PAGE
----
understanding diversity and inequality by early school years, children associate power and privilege with white people and inferior status with people of color (in absence of info, children may fill in the gaps with info they encounter in the media)
in-group and out-group biases in-group favoritism, out-group prejudice, and out-group favoritism
time someone might favor the out-group individual who has been rejected by the in-group or individual who belongs to a minority group
peer groups formed from proximity, similarity, and adopt similar dress and behavior, and have a culture of relational aggression and exclusion
peer acceptance categories popular (popular-prosocial, popular-antisocial), rejected (rejected-aggressive, rejected-withdrawn), controversial, neglected
popular category male punks, female goody too-shoes, etc.
rejected bullies, people that just don't hang out with people
controversial put at the top or bottom of the list (people love them or hate them)
neglected no one or one person puts them on list (excluded)
bullies and their victims about 10% to 20% of children are bullies, and about 15 to 30% are repeatedly victimized
victimization leads to adjustment problems, including depression, loneliness, low self-esteem, and poor school performance
how to reduce bullying change youth environments, promote prosocial behaviors, and enlist young people's cooperation
gender stereotypes in middle childhood extend stereotypes to include personalities and school subjects, but are more flexible about behavior
gender identity in middle childhood boys are more masculine and girls are less feminine
sex-segregation strengthens during middle childhood
gender interaction in middle childhood varies with culture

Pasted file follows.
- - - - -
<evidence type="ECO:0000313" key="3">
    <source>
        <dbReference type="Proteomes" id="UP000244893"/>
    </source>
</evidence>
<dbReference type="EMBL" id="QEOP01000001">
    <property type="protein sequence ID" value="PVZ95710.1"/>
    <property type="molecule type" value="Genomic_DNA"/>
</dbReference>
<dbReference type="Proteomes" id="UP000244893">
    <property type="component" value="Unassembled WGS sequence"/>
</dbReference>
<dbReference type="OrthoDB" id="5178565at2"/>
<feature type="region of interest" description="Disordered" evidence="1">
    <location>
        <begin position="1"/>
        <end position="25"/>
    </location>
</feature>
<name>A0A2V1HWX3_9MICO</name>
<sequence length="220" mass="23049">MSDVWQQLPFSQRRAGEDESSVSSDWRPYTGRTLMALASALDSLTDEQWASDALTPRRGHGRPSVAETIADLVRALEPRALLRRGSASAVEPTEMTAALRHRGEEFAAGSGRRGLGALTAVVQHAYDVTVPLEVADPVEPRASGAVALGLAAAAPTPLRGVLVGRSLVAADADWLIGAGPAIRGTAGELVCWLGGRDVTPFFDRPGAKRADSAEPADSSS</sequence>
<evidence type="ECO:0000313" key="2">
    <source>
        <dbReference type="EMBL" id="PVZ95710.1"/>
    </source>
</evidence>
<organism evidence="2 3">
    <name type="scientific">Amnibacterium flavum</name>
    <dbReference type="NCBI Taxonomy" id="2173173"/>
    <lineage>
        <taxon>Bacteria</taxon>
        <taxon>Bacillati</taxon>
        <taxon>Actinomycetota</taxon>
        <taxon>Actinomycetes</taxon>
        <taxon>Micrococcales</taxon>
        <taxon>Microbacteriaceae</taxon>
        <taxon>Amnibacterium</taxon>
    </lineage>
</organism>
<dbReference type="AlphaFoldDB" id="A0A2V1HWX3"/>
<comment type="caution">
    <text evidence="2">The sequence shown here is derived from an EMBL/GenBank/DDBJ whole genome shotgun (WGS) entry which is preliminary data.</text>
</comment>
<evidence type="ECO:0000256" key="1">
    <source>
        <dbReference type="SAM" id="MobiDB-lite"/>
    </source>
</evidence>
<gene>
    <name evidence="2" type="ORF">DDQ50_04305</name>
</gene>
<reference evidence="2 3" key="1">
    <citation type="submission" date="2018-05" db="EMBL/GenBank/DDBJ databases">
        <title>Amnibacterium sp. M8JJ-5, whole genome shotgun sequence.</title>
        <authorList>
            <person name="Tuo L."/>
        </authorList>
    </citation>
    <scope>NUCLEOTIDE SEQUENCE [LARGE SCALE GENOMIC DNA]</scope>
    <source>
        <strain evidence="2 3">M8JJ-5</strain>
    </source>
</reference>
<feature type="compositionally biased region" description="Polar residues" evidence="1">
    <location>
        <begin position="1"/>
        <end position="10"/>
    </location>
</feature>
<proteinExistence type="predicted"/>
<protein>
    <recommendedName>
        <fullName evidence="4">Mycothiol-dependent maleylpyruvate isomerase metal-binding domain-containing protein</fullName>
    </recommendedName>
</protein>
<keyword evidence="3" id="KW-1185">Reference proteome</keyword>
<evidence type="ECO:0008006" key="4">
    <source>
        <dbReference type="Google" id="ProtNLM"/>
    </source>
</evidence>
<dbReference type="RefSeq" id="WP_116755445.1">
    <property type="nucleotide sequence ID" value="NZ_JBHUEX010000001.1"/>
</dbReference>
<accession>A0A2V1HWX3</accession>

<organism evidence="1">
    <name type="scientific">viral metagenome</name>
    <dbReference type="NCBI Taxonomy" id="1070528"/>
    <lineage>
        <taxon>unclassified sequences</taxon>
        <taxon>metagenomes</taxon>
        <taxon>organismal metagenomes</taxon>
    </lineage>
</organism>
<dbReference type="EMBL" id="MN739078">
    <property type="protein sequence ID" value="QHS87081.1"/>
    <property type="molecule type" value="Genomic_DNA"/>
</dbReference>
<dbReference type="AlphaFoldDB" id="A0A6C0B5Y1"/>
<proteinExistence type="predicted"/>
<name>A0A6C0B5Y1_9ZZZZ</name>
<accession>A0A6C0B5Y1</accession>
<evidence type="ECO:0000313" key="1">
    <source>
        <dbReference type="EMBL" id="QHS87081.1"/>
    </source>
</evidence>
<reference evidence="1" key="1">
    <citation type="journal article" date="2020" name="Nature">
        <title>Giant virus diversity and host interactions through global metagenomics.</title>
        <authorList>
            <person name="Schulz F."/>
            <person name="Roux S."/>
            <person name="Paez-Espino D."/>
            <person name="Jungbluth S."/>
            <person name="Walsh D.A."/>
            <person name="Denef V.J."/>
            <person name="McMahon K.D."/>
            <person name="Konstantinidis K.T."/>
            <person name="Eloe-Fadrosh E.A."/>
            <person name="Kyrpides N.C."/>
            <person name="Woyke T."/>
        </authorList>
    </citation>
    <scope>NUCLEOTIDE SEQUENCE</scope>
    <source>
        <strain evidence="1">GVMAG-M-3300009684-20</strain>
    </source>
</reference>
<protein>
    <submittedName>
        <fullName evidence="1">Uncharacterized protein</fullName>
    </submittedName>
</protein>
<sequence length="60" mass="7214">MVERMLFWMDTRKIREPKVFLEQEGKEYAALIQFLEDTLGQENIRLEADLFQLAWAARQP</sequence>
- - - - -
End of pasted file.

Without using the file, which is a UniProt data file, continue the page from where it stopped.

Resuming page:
ethnically integrated classrooms... might reduce gender-typed peer communication as some children's interaction style influences others
friendship in middle childhood personal qualities, trust become important, more selective in choosing friends, friendships can last several years, influence each other's behavior
family relationships with parents and siblings are influenced by location of the family (more rural, more likely to be with family)
sibling interaction varies girl-girl are nice in middle childhood and mean during adolescence, while boy-boy are rivals in middle childhood and nice during adolescence
parents in middle childhood start to back off a bit and let children make their own decisions (coregulation)
types of families traditional, employed parents, one-child, gay & lesbian parents, single parents, divorced parents, blended (Brady Bunch), extended families
divorce more likely to occur as children become older
extended families are decreasing in society, except in Mexican-America
immediate consequences of parental divorce instability, conflict, drop in income, parental stress, disorganization
consequences of divorce affected by... age, temperament and sex
long-term consequences of parental divorce improved adjustment after 2 years, boys, children with difficult temperaments more likely to have problems, Father's involvement affect adjustment (mother usually takes custody and there is a drop in income, less money with two households)
mother-stepfather blended families most frequent, boys usually adjust quickly, girls adapt less favorably, older children and adolescents of both sexes display more problems
father-stepmother blended families often leads to reduced father-child contact, children in father's custody often react negatively, girls and stepmothers slow to get along at first, more positive interaction later
maternal employment and child development benefits higher self-esteem for woman, positive family and peer relations, fewer gender stereotypes among children, better grades among children, more father involvement
drawbacks of maternal employment and child development less time for children, risk of ineffective parenting
support for working parents flexible schedules, job sharing, sick leave, involvement of other parent, equal pay and opportunities, quality childcare
Created by: Nicolekr